Regional analysis suggests that A allele carriers exhibit additional positivity over frontal electrodes (Figure 2). To confirm the focus of effects, t-tests were carried out on data from virtual frontal (F1, Fz, F2) and left parietal (P5, P3, P1) electrodes, revealing a significant difference over frontal (mean difference = 2.23 µV; t(80) = 2.349, p = 0.021) but not parietal (mean difference = −0.36 µV; t(80) = −0.438, p = 0.662) sites. Analysis of genetic variants inherently relies on a comparison of two unequally sized groups (A carriers = 24, G/G = 58), potentially introducing biased sampling and violations of homoscedasticity. Consequently a bootstrap analysis [28] was carried out on data from the virtual frontal electrode. Re-averaging the G/G data 500 times, using random subsets of 24 participants each time, confirmed the significant gene-cognition effect (mean difference of 2.23 µV, bootstrap 95% confidence intervals of 2.17 µV and 2.29 µV, p<0.001).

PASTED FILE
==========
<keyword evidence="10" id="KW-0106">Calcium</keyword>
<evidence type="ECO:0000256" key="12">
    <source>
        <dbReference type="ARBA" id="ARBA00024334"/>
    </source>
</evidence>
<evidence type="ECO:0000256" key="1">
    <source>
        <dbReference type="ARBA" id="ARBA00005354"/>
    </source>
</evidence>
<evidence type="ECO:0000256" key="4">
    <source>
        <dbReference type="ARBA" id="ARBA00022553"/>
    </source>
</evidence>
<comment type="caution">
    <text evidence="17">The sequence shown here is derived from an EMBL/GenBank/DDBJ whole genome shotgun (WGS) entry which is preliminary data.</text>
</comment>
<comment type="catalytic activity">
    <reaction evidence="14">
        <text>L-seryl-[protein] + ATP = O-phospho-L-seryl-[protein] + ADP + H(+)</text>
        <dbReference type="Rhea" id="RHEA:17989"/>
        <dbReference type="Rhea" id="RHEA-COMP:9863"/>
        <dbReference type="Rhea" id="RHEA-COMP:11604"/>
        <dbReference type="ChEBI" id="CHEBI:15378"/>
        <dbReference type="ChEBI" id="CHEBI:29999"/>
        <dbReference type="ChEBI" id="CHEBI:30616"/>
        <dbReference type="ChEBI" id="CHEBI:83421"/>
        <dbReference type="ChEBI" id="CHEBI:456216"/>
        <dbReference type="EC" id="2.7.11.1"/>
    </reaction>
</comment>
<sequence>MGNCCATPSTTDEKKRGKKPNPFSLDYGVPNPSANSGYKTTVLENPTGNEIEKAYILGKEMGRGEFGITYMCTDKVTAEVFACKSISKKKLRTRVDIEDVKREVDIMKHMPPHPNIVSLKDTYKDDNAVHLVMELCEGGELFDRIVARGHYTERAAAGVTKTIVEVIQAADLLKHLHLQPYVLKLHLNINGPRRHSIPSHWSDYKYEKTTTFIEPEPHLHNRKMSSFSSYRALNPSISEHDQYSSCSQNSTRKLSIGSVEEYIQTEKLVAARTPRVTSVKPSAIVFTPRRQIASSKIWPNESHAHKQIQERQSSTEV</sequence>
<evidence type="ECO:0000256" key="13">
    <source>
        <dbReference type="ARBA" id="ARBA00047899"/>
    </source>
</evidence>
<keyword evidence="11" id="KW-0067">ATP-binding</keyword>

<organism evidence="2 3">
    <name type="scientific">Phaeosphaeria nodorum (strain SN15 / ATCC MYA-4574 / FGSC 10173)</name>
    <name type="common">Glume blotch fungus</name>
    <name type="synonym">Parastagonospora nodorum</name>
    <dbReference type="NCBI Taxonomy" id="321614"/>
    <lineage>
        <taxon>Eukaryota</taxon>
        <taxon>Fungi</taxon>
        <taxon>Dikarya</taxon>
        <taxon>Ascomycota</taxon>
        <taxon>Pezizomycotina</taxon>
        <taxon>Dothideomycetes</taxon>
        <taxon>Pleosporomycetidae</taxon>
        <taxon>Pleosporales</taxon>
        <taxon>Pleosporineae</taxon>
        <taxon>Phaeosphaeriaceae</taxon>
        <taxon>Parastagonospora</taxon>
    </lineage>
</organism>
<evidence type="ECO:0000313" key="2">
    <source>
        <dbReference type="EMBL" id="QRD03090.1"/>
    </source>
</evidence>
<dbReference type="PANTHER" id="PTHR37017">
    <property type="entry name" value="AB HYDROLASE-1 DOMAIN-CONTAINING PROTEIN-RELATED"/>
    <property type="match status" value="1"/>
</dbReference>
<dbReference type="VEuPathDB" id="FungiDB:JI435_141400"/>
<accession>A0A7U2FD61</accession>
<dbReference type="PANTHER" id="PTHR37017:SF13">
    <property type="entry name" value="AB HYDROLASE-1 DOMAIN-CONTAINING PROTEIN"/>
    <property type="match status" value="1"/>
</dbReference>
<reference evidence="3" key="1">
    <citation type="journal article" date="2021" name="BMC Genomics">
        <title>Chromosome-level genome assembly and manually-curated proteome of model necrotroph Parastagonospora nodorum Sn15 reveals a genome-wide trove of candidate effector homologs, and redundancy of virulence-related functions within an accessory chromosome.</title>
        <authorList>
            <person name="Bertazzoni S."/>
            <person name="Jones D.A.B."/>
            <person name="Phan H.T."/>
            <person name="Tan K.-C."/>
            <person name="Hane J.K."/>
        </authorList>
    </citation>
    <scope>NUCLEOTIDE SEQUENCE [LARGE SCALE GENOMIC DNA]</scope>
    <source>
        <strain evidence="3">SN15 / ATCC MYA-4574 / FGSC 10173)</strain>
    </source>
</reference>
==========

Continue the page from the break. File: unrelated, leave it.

The difference between A and G/G carriers could, in principle, reflect differential engagement of the retrieval mechanisms that support episodic remembering (i.e., recollection, familiarity and priming) [23]. Equally, the difference could reflect greater reliance on monitoring and control processes, such as those located within the frontal lobes [26]. To assess these possibilities we examined behavioral measures as a function of gene, on the basis that changes of this type would be expected to alter either the timing or accuracy of retrieval [29]. Analysis of discrimination accuracy (A mean = 0.54, s.d. = 0.18; G/G mean = 0.53, s.d. = 0.16), decision bias (A mean = 0.39, s.d. = 0.17; G/G mean = 0.38, s.d. = 0.16), and response times (HIT: A mean = 852 ms, s.d. = 187 ms; G/G mean = 811 ms, s.d. = 109 ms, and CR: A mean = 908 ms, s.d. = 188 ms; G/G mean = 891 ms, s.d. = 136 ms) all revealed no significant difference between groups (independent sample t-tests, all p>0.2), suggesting that carriers of the rare PRKCA variant actually exhibit an atypical pattern of neural activity when remembering.